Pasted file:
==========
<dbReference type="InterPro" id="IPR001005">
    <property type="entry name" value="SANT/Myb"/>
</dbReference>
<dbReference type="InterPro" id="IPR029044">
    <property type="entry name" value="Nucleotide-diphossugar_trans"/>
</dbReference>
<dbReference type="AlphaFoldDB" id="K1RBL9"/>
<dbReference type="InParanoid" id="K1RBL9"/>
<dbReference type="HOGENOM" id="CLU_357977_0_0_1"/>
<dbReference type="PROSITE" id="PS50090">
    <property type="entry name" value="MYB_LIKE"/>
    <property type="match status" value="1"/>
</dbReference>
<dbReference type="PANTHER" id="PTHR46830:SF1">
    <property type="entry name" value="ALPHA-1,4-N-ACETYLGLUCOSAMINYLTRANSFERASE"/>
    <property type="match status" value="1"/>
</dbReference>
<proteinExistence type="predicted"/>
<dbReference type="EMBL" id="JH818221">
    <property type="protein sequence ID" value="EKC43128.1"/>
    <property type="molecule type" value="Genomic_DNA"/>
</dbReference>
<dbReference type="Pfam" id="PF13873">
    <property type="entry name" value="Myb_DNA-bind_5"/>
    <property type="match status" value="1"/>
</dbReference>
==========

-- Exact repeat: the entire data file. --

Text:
<dbReference type="InterPro" id="IPR001005">
    <property type="entry name" value="SANT/Myb"/>
</dbReference>
<dbReference type="InterPro" id="IPR029044">
    <property type="entry name" value="Nucleotide-diphossugar_trans"/>
</dbReference>
<dbReference type="AlphaFoldDB" id="K1RBL9"/>
<dbReference type="InParanoid" id="K1RBL9"/>
<dbReference type="HOGENOM" id="CLU_357977_0_0_1"/>
<dbReference type="PROSITE" id="PS50090">
    <property type="entry name" value="MYB_LIKE"/>
    <property type="match status" value="1"/>
</dbReference>
<dbReference type="PANTHER" id="PTHR46830:SF1">
    <property type="entry name" value="ALPHA-1,4-N-ACETYLGLUCOSAMINYLTRANSFERASE"/>
    <property type="match status" value="1"/>
</dbReference>
<proteinExistence type="predicted"/>
<dbReference type="EMBL" id="JH818221">
    <property type="protein sequence ID" value="EKC43128.1"/>
    <property type="molecule type" value="Genomic_DNA"/>
</dbReference>
<dbReference type="Pfam" id="PF13873">
    <property type="entry name" value="Myb_DNA-bind_5"/>
    <property type="match status" value="1"/>
</dbReference>